Singapore Airlines has welcomed the overwhelming demand for its parked Airbus A380 pop-up restaurants, stating that all available seats were reserved within 30 minutes of bookings going live.
Last month, the airline announced that it would convert two of its grounded super jumbos into temporary pop-up restaurants at Changi Airport, in an attempt to stimulate revenue during the prolonged COVID-19 aviation crisis.
The restaurants are due to open their doors for customers on 24 and 25 October, and the airline has said seats were entirely sold out within 30 minutes.
Around half the seats on each Airbus A380 were available for restaurant customers, in line with social distancing guidelines, according to Singapore Airlines.
Prices started at just US$40 for a meal and a seat in the economy cabin, and went up to US$472 to sit and eat in a first-class suite. Customers also had the option to pay in frequent-flyer points.
Passengers will reportedly be offered goodie bags as they dine, and those who wear traditional clothing on their experience will receive additional gifts.
Due to the overwhelming demand, the airline said it planned to open a waiting list on Monday evening for interested customers who missed out on a seat.
The company will study the waiting list and see how it can “potentially accommodate some of those who are still interested in this unique dining experience”, according to vice president of commercial operations Lee Lik Hsin.
In addition to the A380 pop-up dining experience, Singapore Airlines is also selling a range of first and business class meals for customers to enjoy at home.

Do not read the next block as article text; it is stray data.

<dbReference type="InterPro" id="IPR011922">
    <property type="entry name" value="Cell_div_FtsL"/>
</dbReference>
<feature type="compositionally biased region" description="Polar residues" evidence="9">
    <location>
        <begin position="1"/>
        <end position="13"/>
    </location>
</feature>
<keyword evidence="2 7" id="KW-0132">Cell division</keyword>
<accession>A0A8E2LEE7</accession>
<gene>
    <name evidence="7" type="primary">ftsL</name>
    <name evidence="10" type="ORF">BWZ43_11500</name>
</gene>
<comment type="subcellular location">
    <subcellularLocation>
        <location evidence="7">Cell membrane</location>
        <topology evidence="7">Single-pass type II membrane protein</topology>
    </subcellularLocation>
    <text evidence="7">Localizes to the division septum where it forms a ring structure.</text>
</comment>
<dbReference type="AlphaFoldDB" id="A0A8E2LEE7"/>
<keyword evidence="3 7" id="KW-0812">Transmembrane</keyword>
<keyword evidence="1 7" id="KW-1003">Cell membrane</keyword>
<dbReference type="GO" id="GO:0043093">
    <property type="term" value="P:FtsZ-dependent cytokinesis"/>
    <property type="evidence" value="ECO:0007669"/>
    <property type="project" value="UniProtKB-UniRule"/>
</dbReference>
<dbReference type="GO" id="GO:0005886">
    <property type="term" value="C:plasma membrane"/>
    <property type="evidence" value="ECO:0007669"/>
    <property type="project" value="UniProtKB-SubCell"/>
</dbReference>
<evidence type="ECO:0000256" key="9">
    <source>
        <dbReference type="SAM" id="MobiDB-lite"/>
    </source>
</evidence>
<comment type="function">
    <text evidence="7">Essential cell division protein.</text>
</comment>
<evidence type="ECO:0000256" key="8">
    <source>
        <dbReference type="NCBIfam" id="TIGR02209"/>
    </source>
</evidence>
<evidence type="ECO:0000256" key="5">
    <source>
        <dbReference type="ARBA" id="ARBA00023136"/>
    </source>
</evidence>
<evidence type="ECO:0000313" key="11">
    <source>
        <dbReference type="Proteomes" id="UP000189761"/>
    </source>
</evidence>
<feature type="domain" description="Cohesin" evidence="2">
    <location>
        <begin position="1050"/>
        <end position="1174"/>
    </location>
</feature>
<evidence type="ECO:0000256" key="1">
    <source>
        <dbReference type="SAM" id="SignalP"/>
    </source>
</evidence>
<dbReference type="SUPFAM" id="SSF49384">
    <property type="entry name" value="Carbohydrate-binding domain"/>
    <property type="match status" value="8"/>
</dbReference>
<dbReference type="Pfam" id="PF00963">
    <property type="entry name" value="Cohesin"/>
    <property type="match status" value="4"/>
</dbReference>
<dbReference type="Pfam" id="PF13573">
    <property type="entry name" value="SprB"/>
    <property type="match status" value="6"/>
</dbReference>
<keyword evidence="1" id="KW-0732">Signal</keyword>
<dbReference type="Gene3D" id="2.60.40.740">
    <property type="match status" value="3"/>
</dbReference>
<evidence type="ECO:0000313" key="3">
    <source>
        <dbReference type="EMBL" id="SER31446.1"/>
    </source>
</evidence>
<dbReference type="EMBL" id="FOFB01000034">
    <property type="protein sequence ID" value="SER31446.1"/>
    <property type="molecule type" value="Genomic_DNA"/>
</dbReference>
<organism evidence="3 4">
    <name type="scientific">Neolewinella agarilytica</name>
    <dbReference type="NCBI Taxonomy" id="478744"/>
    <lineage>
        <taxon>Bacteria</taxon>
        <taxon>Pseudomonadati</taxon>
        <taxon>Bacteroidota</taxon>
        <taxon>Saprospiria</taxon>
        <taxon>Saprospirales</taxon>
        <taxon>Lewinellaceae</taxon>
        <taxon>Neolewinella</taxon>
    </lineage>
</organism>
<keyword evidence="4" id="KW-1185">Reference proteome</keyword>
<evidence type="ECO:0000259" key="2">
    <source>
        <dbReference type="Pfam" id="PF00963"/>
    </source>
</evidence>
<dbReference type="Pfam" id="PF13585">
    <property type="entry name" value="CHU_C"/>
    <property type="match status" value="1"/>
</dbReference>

The meals come packed with videos, guides on how to heat and plate the dishes, and even a “specially curated” playlist, all to simulate the onboard experience.
Further, the airline will also offer tours of its training centre, as well as flight simulator experiences, to the public, as a means to recoup some of its extensive losses seen in light of COVID-19, and cater to travel-hungry customers who are stuck at home.
Notably, the airline has also publicly changed its tune on its previously announced ‘flights to nowhere’, after it copped backlash over environmental impact concerns, instead opting for these measures on the ground.
Singapore Airlines has taken a harder financial hit than most, according to analysts, as it has no domestic network to rely upon until international conditions improve.
Goh Choon Phong, CEO of Singapore Airlines, said, “With COVID-19 drastically reducing the number of flights operated by the SIA Group, we have created unique activities that would allow us to engage with our fans and customers during this time.”